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Brian Annoreno v. Sheriff of Kankakee County


October 4, 2011


The opinion of the court was delivered by: Michael P. McCUSKEY Chief U.S. District Judge


Tuesday, 04 October, 2011 04:44:44 PM

Clerk, U.S. District Court, ILCD


This case is before the court for ruling on the Motion for Summary Judgment (#29) filed by the Defendants, Sheriff of Kankakee County ("Sheriff"), Thomas Dorries ("Dorries"), Tina Carpintero ("Carpintero") and Amanda Voss ("Voss"). This court has carefully reviewed the arguments of the parties and the documents filed by the parties. Following this careful and thorough review, Defendants' Motion for Summary Judgment (#29) is GRANTED.


On January 13, 2006, Plaintiff Brian Annoreno, a federal pretrial detainee, was transferred to the custody of the Office of the Sheriff of Kankakee County ("Kankakee County Sheriff"). Plaintiff continued to be in the custody of the Kankakee County Sheriff during April 2008, and was housed at the Jerome Combs Detention Center ("JCDC"). Late in the evening of April 18, 2008, or early in the morning of April 19, 2008, Plaintiff was involved in an incident with correctional officers at JCDC: Defendants Dorries and Carpintero. Following the incident, on April 21, 2008, Plaintiff submitted a Sick Call Slip requesting to see a nurse.*fn2 In this Sick Call Slip, Plaintiff described his request for sick call as follows: "I need to see you. I got assaulted by Officer [Dorries and] tazed by Officer [Carpintero.] My body is sore from head to toe and I have bruises all over my body and I have a sprained ankle from it. Also my good eye is messed up from Officer [Dorries] hitting me[.] This all happened on Friday night 4/18/2008. Also my bad eye is very sore[.]"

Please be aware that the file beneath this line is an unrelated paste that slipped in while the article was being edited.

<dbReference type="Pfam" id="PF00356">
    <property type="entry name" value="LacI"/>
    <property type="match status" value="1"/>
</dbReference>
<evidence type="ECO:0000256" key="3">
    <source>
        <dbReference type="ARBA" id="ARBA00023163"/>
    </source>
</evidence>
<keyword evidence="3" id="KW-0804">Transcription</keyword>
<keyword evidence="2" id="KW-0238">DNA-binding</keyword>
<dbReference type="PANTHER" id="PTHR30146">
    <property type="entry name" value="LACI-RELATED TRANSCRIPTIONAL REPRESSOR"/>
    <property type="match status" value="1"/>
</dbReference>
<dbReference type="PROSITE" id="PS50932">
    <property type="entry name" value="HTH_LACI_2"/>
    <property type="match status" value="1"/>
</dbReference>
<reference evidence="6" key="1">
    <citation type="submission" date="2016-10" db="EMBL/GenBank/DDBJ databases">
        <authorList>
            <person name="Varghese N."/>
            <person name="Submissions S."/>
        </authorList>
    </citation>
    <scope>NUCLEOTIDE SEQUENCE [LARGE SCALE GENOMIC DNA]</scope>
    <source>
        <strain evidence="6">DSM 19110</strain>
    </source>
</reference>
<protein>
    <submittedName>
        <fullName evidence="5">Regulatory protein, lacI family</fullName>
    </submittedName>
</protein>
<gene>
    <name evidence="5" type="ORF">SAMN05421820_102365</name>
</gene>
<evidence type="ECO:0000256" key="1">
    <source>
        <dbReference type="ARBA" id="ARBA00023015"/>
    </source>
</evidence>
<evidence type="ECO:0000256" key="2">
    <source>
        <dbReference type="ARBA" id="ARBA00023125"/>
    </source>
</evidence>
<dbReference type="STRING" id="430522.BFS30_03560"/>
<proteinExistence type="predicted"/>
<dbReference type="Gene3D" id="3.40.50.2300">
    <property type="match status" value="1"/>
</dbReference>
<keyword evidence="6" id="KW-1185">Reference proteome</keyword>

The JCDC inmate handbook explicitly provides that the grievance procedure in Kankakee County requires that an inmate submit a grievance written on an Inmate Grievance Form regarding complaints about the conditions of the jail. After receipt of an Inmate Grievance Form by a JCDC staff member, the Inmate Grievance Form is forwarded on to administrative staff. Specifically, Michael Downey, the Chief of Corrections of Kankakee County, is responsible for handling all inmate grievances. Alternatively, Sick Call Slips are not accepted as part of the grievance procedure because they are submitted directly to the medical department and are not forwarded to administrative staff. Although Plaintiff was aware that grievance forms were used in Kankakee County, and in fact filed several grievance forms between his arrival at JCDC and the time of the incident, Plaintiff never submitted an Inmate Grievance Form to the administration regarding the incident which occurred on either April 18 or 19, 2008.